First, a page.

The German Savings Puzzle
Germany has one of the most generous public pension and health insurance systems of the world, yet private savings are high until old age. Savings remain positive in old age, even for most low income households. How can we explain what we might want to term the "German savings puzzle"? We provide a complicated answer that combines historical facts with capital market imperfections, housing, tax and pension policies. The first part of the paper describes how German households save, based on a synthetic panel of four cross sections of the German Income and Expenditure Survey ("Einkommens- und Verbrauchsstichproben") collected between 1978 and 1993. The second part links saving behavior with public policy, notably tax and pension policy.
|Date of creation:||2000|
|Date of revision:|
|Contact details of provider:|| Postal: D-68131 Mannheim|
Web page: http://www.vwl.uni-mannheim.de/institut/
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- Walliser, Jan & Winter, Joachim, 1998.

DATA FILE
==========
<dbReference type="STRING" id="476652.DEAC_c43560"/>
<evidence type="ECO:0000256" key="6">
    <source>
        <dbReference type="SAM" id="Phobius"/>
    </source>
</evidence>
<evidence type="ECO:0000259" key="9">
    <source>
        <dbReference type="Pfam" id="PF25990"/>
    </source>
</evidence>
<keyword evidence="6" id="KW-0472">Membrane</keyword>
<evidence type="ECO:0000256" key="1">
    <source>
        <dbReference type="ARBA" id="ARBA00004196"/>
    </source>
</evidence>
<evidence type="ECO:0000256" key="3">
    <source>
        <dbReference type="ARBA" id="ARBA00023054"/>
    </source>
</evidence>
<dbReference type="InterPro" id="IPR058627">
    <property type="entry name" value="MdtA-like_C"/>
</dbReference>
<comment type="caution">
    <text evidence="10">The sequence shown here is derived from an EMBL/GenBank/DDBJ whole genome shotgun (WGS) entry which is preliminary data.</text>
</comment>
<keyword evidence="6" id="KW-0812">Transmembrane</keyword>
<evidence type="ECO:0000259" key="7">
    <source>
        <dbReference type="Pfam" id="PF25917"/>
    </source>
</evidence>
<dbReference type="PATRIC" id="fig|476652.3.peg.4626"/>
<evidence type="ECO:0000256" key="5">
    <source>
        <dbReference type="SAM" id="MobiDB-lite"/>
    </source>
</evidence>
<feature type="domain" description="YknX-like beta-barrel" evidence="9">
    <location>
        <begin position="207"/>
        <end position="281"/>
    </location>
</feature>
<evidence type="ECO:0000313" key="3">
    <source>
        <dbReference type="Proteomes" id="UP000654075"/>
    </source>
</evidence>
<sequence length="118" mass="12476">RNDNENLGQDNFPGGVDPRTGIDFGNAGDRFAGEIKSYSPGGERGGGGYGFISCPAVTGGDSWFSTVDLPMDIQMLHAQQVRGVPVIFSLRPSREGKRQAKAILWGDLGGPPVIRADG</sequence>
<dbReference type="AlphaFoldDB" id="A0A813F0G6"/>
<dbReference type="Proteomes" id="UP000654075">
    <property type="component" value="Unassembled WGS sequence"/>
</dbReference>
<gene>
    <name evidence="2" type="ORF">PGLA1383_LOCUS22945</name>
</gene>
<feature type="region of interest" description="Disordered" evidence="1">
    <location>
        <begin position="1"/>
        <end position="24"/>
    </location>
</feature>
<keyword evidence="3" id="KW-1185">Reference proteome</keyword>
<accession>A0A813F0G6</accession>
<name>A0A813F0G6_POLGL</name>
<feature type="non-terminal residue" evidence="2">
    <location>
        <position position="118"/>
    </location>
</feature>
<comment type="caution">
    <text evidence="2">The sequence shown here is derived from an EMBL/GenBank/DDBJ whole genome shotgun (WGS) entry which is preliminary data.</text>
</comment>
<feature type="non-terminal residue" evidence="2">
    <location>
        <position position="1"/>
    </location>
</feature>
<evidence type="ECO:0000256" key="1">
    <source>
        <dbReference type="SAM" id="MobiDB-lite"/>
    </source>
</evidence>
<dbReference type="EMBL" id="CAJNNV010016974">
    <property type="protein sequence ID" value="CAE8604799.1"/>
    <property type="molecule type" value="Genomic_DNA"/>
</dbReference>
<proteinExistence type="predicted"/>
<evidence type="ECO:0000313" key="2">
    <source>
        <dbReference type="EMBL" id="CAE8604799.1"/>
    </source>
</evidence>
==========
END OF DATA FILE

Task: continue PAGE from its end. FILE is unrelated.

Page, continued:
"Tax incentives, bequest motives and the demand for life insurance: evidence from Germany,"
Sonderforschungsbereich 504 Publications
99-28, Sonderforschungsbereich 504, Universität Mannheim;Sonderforschungsbereich 504, University of Mannheim.
- Walliser, Jan & Winter, Joachim, 1998. "Tax incentives, bequest motives and the demand for life insurance : evidence from Germany," Papers 99-28, Sonderforschungsbreich 504.
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CEPR Discussion Papers
2549, C.E.P.R. Discussion Papers.
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- Karen E. Dynan, 2000. "Habit Formation in Consumer Preferences: Evidence from Panel Data," American Economic Review, American Economic Association, vol. 90(3), pages 391-406, June.
- Axel Börsch-Supan & Anette Reil-Held & Ralf Rodepeter & Reinhold Schnabel & University of Mannheim & Germany, 2000. "Household Savings in Germany," Macroeconomics 0004053, EconWPA.
- Anette Reil-Held, 1999. "Bequests and Aggregate Wealth Accumulation in Germany," The Geneva Papers on Risk and Insurance - Issues and Practice, Palgrave Macmillan;The Geneva Association, vol. 24(1), pages 50-63, January.
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